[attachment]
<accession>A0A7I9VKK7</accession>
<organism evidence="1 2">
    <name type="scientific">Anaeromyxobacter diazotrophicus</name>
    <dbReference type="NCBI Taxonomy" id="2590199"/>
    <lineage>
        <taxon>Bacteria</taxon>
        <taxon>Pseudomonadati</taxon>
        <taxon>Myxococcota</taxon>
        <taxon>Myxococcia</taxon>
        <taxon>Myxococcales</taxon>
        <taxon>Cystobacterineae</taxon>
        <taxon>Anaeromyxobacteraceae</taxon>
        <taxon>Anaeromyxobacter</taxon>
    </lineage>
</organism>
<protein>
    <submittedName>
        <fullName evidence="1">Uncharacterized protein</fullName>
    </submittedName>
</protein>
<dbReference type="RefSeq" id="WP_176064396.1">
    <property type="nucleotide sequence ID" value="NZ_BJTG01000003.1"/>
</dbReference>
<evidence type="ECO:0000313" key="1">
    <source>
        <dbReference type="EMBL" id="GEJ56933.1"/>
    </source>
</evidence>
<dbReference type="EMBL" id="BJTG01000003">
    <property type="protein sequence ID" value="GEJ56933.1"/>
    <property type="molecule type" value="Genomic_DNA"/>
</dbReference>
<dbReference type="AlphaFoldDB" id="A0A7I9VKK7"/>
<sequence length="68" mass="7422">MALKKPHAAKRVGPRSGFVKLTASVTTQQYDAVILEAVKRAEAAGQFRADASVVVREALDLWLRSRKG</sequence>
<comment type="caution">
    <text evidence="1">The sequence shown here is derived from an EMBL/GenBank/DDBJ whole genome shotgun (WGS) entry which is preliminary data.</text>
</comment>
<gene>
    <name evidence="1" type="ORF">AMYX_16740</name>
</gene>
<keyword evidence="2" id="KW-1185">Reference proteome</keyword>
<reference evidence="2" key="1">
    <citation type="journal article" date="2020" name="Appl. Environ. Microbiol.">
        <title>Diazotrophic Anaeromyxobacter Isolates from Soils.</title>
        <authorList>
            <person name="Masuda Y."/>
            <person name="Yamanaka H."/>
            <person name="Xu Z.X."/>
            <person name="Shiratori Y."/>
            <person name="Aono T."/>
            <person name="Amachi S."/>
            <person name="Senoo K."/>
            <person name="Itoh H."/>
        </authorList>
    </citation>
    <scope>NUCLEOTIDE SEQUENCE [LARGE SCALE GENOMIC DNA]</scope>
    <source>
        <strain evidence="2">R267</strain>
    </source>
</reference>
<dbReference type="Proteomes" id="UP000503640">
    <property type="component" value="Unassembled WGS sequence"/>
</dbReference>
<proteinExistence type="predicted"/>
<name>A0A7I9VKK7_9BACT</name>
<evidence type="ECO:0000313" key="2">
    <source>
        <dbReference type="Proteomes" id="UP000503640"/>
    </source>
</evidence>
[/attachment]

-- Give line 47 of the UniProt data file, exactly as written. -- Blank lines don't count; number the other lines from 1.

            <person name="Yamanaka H."/>